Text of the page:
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Ethnicity and neighbourhood effects on long-term outcomes of psychosis

   Faculty of Medicine and Health Science

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  Dr Sheri Oduola  No more applications being accepted  Competition Funded PhD Project (UK Students Only)

About the Project


Psychotic disorders are severe mental illnesses characterised by disturbance in thoughts, feelings, and mood. Onset of psychosis typically occurs when people are young during their studies or starting work and it affects 1 in 50 of the population. Research has shown that people living in cities and those from black and minority ethnic (BME) groups have higher rates of psychotic disorders and poorer outcomes, after first diagnosis. There is evidence that some neighbourhood characteristics including higher urban density, deprivation, and lower relative numbers of minorities (low ethnic density) within a given neighbourhood are associated with higher incidence of psychosis. At present, it is unclear to what extent evidence from city areas can be replicated in rural areas or whether these neighbourhood characteristics determine the risk of long-term poor social and clinical prognosis.  

Project aims  

This epidemiologically informed cohort study aims to utilise de-identified electronic health records of people with first episode of psychosis to understand the influence of neighbourhood factors on long-term (ten-years) outcomes of psychosis by ethnicity to a much greater degree than has been previously possible. You will work with large clinical data on cohorts of people with first episode psychosis in catchment areas consisting of rural and urban populations. This work will provide valuable evidence underlying differences in treatment, service use, and social functioning in rural and urban areas and why some ethnic groups might be at increased risk of poor outcome.  

Training opportunities 

This PhD programme will provide robust training in systematic reviews, advanced quantitative methods, and clinical informatics, including: 

  • Multi-level and Longitudinal Modelling 
  • Machine Learning for Health  
  • Natural Language Processing 

This interdisciplinary study will also enable you to work with leading experts in social and psychiatric epidemiology at the NIHR Maudsley Biomedical Research Centre, King’s College London, Cambridgeshire & Peterborough NHS Trust and UCL. 

Funding Notes

This PhD project is a Faculty of Medicine and Health Sciences competition for funded studentships. The studentships are funded for 3 years and comprise UK tuition fees, an annual stipend of £15,609 (2021/22 rate) and £1,000 per annum to support research training. International applicants (including EU) may apply but are required to fund the difference between UK and International tuition fees (details of tuition fees can be found on our website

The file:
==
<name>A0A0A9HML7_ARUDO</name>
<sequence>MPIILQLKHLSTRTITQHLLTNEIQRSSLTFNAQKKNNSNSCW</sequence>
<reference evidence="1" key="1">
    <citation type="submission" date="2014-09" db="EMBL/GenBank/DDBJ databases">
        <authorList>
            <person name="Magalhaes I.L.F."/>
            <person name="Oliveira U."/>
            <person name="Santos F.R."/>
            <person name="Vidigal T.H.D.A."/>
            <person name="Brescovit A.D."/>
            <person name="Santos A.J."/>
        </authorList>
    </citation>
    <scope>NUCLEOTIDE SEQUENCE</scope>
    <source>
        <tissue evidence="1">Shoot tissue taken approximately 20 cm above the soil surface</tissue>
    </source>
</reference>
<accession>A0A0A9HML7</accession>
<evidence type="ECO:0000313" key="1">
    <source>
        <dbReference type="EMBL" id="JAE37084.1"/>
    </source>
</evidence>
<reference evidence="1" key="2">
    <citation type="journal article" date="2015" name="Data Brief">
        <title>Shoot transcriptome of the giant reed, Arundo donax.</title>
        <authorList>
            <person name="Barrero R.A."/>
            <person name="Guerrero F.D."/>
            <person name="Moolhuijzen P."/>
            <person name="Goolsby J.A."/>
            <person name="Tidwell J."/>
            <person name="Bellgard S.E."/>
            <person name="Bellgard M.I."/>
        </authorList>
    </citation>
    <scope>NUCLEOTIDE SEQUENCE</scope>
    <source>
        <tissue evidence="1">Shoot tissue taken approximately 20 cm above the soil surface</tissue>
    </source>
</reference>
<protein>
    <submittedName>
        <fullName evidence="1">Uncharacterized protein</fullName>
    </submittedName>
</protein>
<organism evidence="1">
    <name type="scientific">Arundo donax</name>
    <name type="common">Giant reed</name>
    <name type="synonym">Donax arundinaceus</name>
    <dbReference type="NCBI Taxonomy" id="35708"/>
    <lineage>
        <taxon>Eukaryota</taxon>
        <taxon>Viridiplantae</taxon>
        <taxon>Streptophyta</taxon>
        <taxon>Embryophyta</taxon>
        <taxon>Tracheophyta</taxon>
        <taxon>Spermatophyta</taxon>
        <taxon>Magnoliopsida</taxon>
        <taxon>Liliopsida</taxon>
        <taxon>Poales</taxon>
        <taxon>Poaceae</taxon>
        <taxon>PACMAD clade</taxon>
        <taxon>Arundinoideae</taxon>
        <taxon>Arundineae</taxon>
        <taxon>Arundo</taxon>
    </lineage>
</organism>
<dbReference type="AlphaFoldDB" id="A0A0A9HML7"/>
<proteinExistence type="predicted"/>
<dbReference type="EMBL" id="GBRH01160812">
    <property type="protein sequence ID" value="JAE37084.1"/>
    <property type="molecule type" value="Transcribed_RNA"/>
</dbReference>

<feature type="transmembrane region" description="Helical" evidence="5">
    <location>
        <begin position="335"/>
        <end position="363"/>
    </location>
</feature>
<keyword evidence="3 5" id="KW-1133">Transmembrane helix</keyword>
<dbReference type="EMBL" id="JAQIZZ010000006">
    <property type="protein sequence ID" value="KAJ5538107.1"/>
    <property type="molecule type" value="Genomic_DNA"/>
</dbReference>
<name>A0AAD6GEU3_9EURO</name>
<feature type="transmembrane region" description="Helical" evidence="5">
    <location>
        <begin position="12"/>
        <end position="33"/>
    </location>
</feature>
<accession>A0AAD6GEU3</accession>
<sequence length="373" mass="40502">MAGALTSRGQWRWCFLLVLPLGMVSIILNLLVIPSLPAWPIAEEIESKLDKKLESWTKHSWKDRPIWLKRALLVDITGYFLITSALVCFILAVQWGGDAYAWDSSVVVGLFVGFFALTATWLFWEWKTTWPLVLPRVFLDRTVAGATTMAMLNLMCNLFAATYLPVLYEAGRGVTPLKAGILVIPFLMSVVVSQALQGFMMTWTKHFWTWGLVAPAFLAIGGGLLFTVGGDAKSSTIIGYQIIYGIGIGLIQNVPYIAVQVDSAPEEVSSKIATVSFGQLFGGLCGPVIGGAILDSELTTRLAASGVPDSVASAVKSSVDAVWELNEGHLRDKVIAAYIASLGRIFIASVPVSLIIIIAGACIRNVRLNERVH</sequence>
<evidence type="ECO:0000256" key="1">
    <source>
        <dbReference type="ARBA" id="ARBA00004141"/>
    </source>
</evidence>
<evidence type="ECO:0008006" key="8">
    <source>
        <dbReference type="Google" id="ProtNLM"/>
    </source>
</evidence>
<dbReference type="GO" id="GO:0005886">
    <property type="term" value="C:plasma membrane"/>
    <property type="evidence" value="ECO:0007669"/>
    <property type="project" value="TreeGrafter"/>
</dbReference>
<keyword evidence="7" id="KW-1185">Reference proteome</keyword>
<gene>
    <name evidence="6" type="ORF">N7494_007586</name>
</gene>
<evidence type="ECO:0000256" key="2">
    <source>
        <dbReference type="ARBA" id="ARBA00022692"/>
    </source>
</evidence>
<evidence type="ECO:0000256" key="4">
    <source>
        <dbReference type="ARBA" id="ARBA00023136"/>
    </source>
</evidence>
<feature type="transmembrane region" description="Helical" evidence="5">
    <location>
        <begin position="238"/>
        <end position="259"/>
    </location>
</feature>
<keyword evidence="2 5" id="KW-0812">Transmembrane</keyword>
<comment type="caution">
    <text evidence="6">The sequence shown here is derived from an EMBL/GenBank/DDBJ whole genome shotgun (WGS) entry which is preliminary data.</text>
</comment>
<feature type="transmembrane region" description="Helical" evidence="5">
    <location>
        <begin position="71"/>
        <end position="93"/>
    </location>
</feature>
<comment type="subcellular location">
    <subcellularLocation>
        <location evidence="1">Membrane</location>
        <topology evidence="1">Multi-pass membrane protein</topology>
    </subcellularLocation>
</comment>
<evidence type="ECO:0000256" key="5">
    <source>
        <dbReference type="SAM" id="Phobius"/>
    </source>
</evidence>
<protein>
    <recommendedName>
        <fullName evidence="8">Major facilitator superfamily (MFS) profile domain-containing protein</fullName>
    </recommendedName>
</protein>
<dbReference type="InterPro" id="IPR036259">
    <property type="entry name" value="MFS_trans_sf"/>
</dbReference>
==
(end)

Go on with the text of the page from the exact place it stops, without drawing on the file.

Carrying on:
i) Oduola S, Das-Munshi J, Bourque F, Gayer-Anderson C, Tsang J, Murray RM, Craig TKJ, Morgan C, (2019). Change in incidence rates for psychosis in different ethnic groups in south London: findings from the Clinical Record Interactive Search-First Episode Psychosis (CRIS-FEP) study. Psychological Medicine Nov 19:1-10. doi: 10.1017/S0033291719003234.
ii) Oduola, S., Bourque, F., Craig, T., Das-Munshi, J., Gayer-Anderson, C., and Morgan, C. (2019) Compulsory admission at first presentation to services for psychosis: does ethnicity still matter? Findings from two population-based studies of first episode psychosis in the UK. Social Psychiatry and Psychiatric Epidemiology
iii) Ajnakina O, Morgan C, Gayer-Anderson C, Oduola S, Bourque F, Bramley S, Williamson J, MacCabe JH, Dazzan P, Murray RM, David AS. Only a small proportion of patients with first episode psychosis come via prodromal services: a retrospective survey of a large UK mental health programme. BMC Psychiatry. 2017 Aug 25;17(1):308. doi: 10.1186/s12888-017-1468-y.
iv) Oduola, S., Craig, T., and Morgan, C. (2020) Ethnic variations in duration of untreated psychosis: Report from the CRIS-FEP study. Social Psychiatry and Psychiatric Epidemiology
v) Allan, S., Hodgekins, J., Beazley, P., and Oduola, S. (2020) Pathways to Care in At-Risk Mental States or Prodromal Psychosis: a systematic review. Early Intervention in Psychiatry
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